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Wednesday, June 28, 2017

CROSSVILLE FLASHBACK: Council works on Holiday Lake Dam problem

(Editor's note: This project came out of a state dam inspection that required work on the dam.  As the work moved forward the city ran into problems with the additional water in the lake and if that was a "taking" of land.  It was discovered that different deeds described the lake water line boundary in different ways and eventually the city left the dam at the level it was but with better control of the water levels. The project was finally completed in 2009)

Council works on its dam problem (July 2002)

The Crossville city council looked at options last Thursday for work required to bring the Holiday Hills Lake dam up to standards required by the Safe Dams Act while also improving the city’s control of the lake’s water level.
Council approved the option recommended by engineer Scott Christian of ECE Services at an estimated cost of $350,000 for work on the dam plus an additional cost for work on the bridge that crosses the dam’s spillway. Based on the council’s action, ECE will have a final report to present to the council at their regular meeting on August 13 with more detailed cost estimates on the project.
Once the final proposed plan is approved by the council in August it will be submitted to the state for their initial approval. When the full plans are prepared, the state must again approve the plan before the project can be put out for bids.
Engineer Scot Christian with ECE explains the plan
to the city council.
The plan chosen would widen the spillway over the dam from the current 32 feet to 150 feet and armor the dam using heavy riprap and rocks. The armor is to maintain the integrity of the dam should water ever flow over the top of it in the event of a super rain event. The spillway includes an upgraded weir system to control the actual water level in the lake. A weir is a gate like device that can be raised or lowered from the bottom.
One side benefit of the proposed dam improvement project is that it will raise the level of the lake by some 9 inches. This means the lake will hold more water increasing the capacity of the lake.
Just over a year ago the city received a notification from the state that the Holiday Lake dam was in apparent violation of the Safe Dams Act. At the time, the city was looking at making improvements to the Holiday Lake dam spillway and weir to better control the level of the lake for the city’s water plant intake.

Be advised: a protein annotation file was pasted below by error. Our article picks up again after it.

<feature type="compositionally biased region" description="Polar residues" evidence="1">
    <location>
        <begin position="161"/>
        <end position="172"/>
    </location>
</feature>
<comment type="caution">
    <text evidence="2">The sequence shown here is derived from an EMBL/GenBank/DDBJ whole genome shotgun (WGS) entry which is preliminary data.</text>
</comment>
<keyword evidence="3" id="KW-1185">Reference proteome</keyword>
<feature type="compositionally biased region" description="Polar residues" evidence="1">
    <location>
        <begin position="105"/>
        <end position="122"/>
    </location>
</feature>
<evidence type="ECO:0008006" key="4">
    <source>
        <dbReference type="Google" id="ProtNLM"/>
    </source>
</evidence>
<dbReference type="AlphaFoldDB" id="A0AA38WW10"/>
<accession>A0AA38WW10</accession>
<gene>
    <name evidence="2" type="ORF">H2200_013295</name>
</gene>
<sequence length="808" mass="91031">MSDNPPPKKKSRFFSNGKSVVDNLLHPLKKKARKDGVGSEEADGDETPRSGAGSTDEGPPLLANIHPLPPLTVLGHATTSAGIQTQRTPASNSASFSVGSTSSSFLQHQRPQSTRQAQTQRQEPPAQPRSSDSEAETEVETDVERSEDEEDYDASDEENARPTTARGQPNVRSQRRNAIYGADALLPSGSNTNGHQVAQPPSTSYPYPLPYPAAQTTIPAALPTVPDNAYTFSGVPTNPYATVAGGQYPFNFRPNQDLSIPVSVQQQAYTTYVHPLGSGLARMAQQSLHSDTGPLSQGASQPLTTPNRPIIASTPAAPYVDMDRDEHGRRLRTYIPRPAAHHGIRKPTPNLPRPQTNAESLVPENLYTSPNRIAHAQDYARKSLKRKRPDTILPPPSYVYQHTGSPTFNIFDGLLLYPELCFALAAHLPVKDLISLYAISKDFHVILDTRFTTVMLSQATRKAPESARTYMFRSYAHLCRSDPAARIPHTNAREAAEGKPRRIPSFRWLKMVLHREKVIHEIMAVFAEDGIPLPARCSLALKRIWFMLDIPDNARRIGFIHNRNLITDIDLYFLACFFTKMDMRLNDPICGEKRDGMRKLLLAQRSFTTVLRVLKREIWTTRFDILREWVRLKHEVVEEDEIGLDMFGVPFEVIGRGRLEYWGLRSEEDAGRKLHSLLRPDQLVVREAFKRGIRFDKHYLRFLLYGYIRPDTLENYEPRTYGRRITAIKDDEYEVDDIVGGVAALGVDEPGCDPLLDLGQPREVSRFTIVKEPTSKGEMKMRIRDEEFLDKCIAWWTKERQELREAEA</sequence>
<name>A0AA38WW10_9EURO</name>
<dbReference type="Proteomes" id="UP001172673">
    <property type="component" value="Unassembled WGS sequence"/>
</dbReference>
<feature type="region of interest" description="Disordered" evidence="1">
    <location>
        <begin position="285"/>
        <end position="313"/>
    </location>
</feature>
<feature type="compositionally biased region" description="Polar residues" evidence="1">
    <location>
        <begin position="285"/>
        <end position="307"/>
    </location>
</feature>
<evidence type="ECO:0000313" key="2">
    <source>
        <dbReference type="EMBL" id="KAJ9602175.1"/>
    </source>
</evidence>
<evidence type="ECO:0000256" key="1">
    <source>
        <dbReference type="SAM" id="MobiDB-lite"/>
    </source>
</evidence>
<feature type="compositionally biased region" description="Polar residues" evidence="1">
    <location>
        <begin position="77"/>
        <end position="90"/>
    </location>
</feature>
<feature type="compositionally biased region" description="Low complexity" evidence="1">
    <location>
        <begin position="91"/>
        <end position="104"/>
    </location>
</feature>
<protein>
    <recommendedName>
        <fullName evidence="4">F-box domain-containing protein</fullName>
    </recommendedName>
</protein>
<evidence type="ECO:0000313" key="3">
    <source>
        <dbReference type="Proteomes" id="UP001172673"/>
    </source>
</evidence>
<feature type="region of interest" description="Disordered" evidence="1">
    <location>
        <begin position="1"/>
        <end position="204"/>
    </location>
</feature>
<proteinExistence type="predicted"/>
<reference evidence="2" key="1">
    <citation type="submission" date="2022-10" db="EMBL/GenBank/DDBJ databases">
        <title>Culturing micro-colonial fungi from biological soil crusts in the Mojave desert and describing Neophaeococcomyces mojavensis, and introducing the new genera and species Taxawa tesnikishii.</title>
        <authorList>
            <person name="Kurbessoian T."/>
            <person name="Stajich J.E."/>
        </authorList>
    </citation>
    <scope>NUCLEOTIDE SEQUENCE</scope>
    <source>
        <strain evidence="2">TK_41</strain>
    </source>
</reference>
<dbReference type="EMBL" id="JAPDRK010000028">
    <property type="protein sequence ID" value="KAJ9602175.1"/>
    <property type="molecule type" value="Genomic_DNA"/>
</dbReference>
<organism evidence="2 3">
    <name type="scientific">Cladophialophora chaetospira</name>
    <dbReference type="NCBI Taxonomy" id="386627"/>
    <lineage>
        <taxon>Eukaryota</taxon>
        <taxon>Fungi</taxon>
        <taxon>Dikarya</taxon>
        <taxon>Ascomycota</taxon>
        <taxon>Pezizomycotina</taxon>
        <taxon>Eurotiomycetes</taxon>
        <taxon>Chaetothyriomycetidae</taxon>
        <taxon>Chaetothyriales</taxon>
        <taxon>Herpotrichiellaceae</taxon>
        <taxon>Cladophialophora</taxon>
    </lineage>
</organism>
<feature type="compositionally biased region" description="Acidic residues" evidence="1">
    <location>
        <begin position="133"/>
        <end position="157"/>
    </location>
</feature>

That 2001 letter indicated that the Holiday Hills dam appeared to violate the Safe Dams Act based on a very unlikely Probable Maximum Precipitation (PMP) rainfall event of 29.85 inches of rain in a six-hour period. Based on calculations prepared by the state, such a PMP rain event would cause the water behind the Holiday Lake dam to rise more than two feet above the top of the dam and should the dam fail, it would threaten several houses and bridges below the dam.
During the council’s meeting in June of 2001, council approved amending ECE Services contract to include a study and report on improvements to bring the dam into compliance. ECE was already working on the spillway and weir project at the time.
At last week’s meeting, Christian explained to the council the reason for the state’s 2001 classification. He said that because the dam could be topped and potentially fail in such a PMP rain event that the ensuing flood would threaten 4 houses along with several bridges and roads downstream from the dam. Because loss of human life could result from such a dam failure is the reason for the states classification change in 2001.
The bridge across the spillway portion of the dam is currently is classified as one of the worst bridges in Cumberland County and is at the top of the list for state funds to improve it according to Christian. If the city receives funding form the Tennessee Department of Transportation (TDOT) 70 percent of the replacement bridge’s cost would be covered by state funds. The cost of a new longer bridge is estimated at $225,000. The city’s 30 percent share would be $67,500.
Crossville Mayor J. H. Graham III commented, “We have to look at both the dam and the bridge situation at the same time.”

Other potential options studied by ECE Services including substantially lowering the current spillway that would have had detrimental effects on the water plant intake. Also, an expensive series of smaller lakes above the dam could have held more water in the event of a large rainfall. Also studied was purchasing the downstream houses and demolishing them. Because of the bridge and roads involved though, human life could have still been threatened and the problem would not have been solved.

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